American Magazine Conference Goes ‘Beyond the Page’
The 2006 American Magazine Conference (AMC), hosted by Magazine Publishers of America, packed three days of programming and hundreds of executives from top consumer mags into the Arizona Biltmore in Phoenix, Oct. 22–24.
The conference’s theme—“Beyond the Page”—promised attendees a look at how to extend their content, business and brand into nontraditional forms of media; however, AMC speakers were careful to point out that not as much has changed as some might think. “We’re still in the same business,” agreed both Ann Moore, Time Inc. chairman and CEO, and Steve Murphy, president and CEO, Rodale Inc., in their Monday-morning session titled “Just What Business Are We In?”
“Give up the fear of cannibalization [by the Internet],” Moore said. “I do think we [as an industry] are going to be standing when the dust settles.”
Dr. Jeffrey Cole, director of the Center for the Digital Future at USC’s Annenberg School for Communication, presented a seven-year study of Internet use that appeared to corroborate Moore’s belief. Cole said many print magazines will never be replaced by online media, particularly men’s and women’s publications that enjoy strong, loyal readerships.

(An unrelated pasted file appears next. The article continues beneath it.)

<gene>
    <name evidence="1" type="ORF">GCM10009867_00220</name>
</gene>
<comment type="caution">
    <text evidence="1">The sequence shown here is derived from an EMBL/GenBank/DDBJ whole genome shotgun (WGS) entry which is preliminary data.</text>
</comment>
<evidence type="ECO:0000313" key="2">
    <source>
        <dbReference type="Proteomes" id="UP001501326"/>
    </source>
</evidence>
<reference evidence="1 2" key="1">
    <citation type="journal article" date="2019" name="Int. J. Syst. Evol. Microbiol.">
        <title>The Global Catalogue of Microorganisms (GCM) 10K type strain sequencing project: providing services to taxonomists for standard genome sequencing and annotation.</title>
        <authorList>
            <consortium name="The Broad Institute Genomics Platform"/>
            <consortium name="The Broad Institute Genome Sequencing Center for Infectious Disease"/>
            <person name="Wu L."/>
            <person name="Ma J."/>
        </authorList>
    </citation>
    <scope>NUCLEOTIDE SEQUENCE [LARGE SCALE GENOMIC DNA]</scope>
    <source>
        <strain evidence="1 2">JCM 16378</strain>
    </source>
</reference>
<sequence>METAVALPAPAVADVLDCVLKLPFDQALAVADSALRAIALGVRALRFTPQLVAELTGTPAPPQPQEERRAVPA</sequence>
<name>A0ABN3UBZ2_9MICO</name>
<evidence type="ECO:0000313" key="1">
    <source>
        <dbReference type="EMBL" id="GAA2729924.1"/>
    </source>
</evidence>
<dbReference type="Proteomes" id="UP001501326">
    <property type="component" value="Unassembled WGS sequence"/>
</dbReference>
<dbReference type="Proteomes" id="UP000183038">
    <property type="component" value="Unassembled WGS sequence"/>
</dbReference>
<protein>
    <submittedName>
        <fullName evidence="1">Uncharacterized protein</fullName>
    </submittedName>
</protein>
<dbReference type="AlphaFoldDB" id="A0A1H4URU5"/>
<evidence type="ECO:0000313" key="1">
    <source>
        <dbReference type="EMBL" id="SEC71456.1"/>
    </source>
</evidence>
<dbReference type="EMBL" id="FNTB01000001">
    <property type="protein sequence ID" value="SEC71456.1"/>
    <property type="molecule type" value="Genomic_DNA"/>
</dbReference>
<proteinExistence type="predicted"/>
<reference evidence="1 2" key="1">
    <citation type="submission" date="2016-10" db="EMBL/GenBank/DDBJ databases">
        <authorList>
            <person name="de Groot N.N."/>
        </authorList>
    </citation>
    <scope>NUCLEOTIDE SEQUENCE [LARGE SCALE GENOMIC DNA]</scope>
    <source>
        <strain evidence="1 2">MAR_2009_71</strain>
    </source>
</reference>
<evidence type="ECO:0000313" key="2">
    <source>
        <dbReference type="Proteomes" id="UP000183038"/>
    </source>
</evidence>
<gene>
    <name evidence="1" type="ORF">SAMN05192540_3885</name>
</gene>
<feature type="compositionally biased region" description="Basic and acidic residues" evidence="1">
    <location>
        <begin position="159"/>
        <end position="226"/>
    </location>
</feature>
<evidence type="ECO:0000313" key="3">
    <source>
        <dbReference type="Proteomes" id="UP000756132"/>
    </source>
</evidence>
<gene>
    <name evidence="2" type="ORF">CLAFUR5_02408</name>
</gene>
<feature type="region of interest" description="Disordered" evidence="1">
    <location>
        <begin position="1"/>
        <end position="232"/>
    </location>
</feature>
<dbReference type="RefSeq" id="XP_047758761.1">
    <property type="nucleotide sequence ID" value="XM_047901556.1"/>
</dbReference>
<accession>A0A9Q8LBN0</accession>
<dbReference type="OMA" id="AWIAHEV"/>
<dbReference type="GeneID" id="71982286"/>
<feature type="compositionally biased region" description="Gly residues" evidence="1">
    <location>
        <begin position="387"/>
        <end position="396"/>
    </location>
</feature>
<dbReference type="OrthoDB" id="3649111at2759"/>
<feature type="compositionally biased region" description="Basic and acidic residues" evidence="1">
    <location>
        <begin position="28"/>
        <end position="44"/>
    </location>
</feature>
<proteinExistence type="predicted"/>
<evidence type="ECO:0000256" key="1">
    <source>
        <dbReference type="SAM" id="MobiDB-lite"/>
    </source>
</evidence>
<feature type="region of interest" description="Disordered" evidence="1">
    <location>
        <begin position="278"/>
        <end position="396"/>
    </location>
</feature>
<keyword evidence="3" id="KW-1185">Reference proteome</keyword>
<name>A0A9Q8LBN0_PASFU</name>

Barnes & Noble CEO and Vice Chairman Steve Riggio echoed a positive outlook for magazines, pointing out that more than 10 percent of all of his company’s transactions are magazines. As a retailer, he added that he expects the business model for selling publications to remain similar for the next three to five years, but that this model will really begin to evolve soon after as the next generation of buyers and information users—who have grown up online—become adults.
Attendees also got an up-close look at the latest goings-on at Yahoo and Google, as representatives from the companies took the stage and fielded questions from the audience. Both companies stressed their belief in partnering with publishers to distribute magazine content through as many platforms as possible.